Once many immigrants come to America they quickly assimilate our culture and customs. Not so much because they want to be like us, but because they want to be accepted by the majority which in the United States would be Anglo Saxons. “There is no doubt that we are absorbing the immigrant into our national life, but we are doing it with a reckless disregard of the suffering and the loss of idealism which our laissez-faire policy inevitably entails.” (Abbott 308) Many do things like change their names, dress style and most try to rid themselves of their accents. Doing these will in one way or the other make American people more comfortable with them, causing them to accept them not for who they really are but for who we want them to be. “This policy is as wrong in principle as it will always be unsuccessful in practice.” (Abbott 309) By allowing this to happen not only are we allowing people to lose their individuality but we are also destroy their culture and adapt to ours. Many of the customs that the immigrants could bring would form a valuable gift to our national life.
Since the first European settlers set foot in North America, immigration has suffused the American experience. Indeed, many of the values that unite Americans as a nation are tied to immigration. Immigration has not only framed our vision of the U.S. role in the world, but has seeped into our view of human nature. The idealism surrounding immigration explains in large part the deep feelings it engenders in the public policy arena. In recent years, these sentiments have jostled with concerns about the economy, ethnic relations, social services, the environment, and other issues to recast the discourse on U.S. immigration policy. From 1980 to 1990, immigration law underwent a period of change comparable in importance to the reforms of 1965 and the early 1920s. At the same time, the debate over immigration has expanded to incorporate a broad range of foreign policy issues. The discussion now features arguments on U.S. relations with Latin America, human rights, international trade, and the worldwide refugee crisis.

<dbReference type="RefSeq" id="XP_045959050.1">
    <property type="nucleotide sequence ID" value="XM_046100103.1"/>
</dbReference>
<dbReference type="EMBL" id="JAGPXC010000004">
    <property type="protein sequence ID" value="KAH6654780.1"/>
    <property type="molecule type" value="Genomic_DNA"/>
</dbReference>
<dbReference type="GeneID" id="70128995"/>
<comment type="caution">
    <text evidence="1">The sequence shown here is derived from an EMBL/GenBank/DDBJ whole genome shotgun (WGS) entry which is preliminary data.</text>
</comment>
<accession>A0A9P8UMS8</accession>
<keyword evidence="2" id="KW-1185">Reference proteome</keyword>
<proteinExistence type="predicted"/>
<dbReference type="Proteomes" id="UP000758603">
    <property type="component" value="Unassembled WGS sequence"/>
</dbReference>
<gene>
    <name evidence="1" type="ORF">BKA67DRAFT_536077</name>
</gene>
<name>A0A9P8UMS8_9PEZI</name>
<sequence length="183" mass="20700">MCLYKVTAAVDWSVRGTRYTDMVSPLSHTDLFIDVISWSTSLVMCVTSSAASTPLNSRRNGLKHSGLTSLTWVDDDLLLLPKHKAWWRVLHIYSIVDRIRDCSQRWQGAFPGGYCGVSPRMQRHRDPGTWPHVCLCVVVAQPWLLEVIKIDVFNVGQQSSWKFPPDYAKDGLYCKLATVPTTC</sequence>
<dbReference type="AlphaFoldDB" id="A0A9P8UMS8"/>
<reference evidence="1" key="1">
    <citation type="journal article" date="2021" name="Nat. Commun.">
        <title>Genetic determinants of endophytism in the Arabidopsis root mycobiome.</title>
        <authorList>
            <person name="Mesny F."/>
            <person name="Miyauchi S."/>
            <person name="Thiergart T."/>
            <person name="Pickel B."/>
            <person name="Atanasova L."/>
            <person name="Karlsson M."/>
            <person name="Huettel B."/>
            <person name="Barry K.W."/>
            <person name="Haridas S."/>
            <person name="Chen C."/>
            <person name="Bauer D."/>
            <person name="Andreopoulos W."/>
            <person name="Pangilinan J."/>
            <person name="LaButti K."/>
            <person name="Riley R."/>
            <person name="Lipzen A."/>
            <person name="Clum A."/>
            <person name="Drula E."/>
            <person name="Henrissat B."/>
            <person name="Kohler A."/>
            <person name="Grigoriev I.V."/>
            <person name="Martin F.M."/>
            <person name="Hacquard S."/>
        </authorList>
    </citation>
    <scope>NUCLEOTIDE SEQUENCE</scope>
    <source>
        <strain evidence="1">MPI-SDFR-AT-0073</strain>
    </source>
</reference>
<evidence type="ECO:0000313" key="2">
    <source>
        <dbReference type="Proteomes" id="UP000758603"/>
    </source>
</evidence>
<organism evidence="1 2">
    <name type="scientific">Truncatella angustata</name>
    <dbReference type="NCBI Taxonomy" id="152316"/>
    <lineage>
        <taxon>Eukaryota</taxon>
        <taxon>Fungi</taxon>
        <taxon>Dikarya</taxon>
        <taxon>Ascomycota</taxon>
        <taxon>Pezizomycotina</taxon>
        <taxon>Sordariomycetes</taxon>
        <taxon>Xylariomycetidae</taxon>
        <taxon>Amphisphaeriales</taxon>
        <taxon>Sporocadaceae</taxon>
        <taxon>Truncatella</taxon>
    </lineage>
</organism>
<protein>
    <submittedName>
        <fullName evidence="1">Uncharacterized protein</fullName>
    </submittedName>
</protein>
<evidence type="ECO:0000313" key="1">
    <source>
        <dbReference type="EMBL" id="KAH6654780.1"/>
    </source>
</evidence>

So what’s an American? The answer is your own to come to a conclusion on. But this is a fact an American cannot come from a piece a paper but better yet from what the individual contributes to the American Society as a whole. Whether its their culture, religion, or adding to our workforce. As far as the immigration policy goes the American government seems to be doing an okay job to me. But if they really want to be fair they should look at each case on an individual level. Not all Mexican migrants want food stamps or welfare, most just want a chance for a better life. For the American Government to stereotype a whole race because of a few people is completely wrong. I’m not saying let everyone in but on the same hand don’t turn everyone away. Because to be completely honest none of us are from here, every race that is in America now that is considered American, has contributed to the building of America; Therefore other races can only but add on to the good things that are happening in America.
Works Cited
Abbot, Grace. “The Immigrants Place in a Social Program.” Primis. Michigan: McGraw-Hill, 1997. 304-309
Crevecoeur, Hector St. Jean De. “What is an American?” Primis. Michigan: McGraw-Hill, 1992. 23-40
Hall, Prescott F. “The Future of American Ideals” Primis. Michigan: McGraw-Hill. 300-303
Thompson, Ginger. “U.S. and Mexico to Open Talks on Freer Migration for Workers.” Handout from newspaper. **no date or name on handout***
Ward, Robert De Courcey. “Race Betterment and Our Immigration Law.” Proceedings of the First National Conference on Race Betterment, January 8,9,10,11,12,Battle Creek, Michigan. Battle Creek: Gage, 1914. 543-544, 545 CD-ROM. American Identity Explorer Immigration and Migration. McGraw-Hill, 2000.